Adapted from S&P Global; Chart: Axios Visuals

More than 30% of debt from U.S. companies is trading at distressed levels, ratings agency S&P Global reports.

The state of play: "The U.S. distress ratio grew considerably to 30.2% as of April 10 from 24.9% as of March 16, with the highest proportion of distressed credits held by oil and gas issuers and financial institutions," analysts said in a recent note to clients.

  • Almost 70% of all debt in the oil and gas sector is trading at distressed levels and four other sectors have a distress ratio higher than 35%, including retail and restaurants (44.6%), transportation (43.2%), automotive (36.7%) and midstream and merchant power (36.5%).
  • Bond spreads for U.S. companies have "widened at unprecedented levels, especially at the speculative-grade level, where issuance has all but disappeared," S&P notes.

What it means: Distressed debt refers to bonds trading at significant discounts because a company has or is likely to file for bankruptcy or default.

Go deeper: How to deal with debts in a pandemic

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The continued rise of retail stock trading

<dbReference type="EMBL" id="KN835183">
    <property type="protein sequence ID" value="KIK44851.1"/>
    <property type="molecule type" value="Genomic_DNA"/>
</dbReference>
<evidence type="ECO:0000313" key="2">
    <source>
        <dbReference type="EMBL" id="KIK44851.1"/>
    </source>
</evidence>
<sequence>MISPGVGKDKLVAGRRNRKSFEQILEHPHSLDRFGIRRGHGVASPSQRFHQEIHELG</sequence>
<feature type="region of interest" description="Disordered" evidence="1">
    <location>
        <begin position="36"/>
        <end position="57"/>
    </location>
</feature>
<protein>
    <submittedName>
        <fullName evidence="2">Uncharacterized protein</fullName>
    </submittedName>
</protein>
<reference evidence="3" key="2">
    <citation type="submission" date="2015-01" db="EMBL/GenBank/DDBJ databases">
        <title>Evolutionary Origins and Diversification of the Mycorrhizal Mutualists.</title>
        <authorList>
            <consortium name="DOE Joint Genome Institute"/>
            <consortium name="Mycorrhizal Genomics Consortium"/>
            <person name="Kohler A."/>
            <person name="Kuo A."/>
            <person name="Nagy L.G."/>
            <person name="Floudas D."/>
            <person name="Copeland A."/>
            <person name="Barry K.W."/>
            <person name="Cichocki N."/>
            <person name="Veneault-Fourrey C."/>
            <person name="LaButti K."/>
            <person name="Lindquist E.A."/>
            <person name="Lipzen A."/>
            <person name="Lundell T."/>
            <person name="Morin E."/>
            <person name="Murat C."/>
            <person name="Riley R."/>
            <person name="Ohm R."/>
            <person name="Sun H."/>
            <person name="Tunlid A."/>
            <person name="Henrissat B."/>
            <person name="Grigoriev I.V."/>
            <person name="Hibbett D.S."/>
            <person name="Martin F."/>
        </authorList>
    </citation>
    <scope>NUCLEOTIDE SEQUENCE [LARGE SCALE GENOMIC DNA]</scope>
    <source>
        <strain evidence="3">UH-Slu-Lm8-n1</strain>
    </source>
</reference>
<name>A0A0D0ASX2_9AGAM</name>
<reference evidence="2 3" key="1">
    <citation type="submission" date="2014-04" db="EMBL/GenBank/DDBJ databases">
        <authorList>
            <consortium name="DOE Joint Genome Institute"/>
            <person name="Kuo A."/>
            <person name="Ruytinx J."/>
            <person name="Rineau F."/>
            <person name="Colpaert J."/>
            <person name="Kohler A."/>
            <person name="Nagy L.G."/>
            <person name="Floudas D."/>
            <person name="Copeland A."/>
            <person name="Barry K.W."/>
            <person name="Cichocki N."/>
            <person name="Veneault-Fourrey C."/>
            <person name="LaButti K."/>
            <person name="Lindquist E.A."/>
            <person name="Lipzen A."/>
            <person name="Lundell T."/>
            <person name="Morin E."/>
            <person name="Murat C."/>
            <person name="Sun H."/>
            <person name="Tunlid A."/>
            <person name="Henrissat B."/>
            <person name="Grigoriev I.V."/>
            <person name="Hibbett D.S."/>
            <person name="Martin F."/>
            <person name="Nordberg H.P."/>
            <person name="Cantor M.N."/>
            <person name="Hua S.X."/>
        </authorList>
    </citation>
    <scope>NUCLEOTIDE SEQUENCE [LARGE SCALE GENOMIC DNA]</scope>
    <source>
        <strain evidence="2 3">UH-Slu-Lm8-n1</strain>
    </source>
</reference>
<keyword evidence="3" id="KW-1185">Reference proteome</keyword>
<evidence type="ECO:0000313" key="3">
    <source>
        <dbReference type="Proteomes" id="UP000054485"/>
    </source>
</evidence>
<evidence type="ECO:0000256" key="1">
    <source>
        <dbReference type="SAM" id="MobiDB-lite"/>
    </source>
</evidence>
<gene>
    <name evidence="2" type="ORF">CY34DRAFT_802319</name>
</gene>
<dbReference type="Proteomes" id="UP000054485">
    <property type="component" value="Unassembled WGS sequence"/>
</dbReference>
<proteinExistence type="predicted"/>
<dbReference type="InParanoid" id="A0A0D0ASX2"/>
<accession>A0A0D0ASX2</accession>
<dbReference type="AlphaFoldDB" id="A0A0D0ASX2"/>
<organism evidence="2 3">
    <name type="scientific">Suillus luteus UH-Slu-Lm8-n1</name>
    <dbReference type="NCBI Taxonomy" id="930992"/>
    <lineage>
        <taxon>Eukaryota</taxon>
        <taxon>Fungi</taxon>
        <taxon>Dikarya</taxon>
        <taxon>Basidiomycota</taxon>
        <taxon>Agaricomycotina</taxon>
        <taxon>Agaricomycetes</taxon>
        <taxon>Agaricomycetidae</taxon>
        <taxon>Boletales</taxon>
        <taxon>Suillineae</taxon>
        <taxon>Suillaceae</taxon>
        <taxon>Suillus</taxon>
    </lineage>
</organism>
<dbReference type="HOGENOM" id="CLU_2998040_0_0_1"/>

Data: The Block; Chart: Danielle Alberti/Axios

Small investors are playing a larger role in the stock market than at any time this century.

The big picture: Whatever the reason for small investors' rise — lots of free time thanks to the pandemic, zero-dollar commissions, addictive and gamified apps, enticing volatility — retail investors have become a driving force behind many individual stocks and maybe even the market as a whole.

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World coronavirus updates

Data: The Center for Systems Science and Engineering at Johns Hopkins; Map: Axios Visuals

France reported more than 2,500 new COVID-19 cases in 24 hours — the largest single-day number since May. French officials said the situation was "clearly worsening," per France 24.

By the numbers: Over 745,600 people have died of the novel coronavirus globally and over 20.4 million have tested positive, per Johns Hopkins. Almost 12.7 million have recovered from the virus.

Biden campaign raises $26 million in 24 hours after announcing Harris as running mate

Joe Biden and Kamala Harris. Photo: Olivier Douliery/AFP via Getty Images

Joe Biden's campaign announced on Wednesday that it raised $26 million in the 24 hours after revealing Sen. Kamala Harris as his vice presidential pick.

Why it matters: The cash influx signals that Harris has helped the Democratic presidential campaign pick up steam. Nearly 150,000 contributors were first-time donors, according to the campaign statement.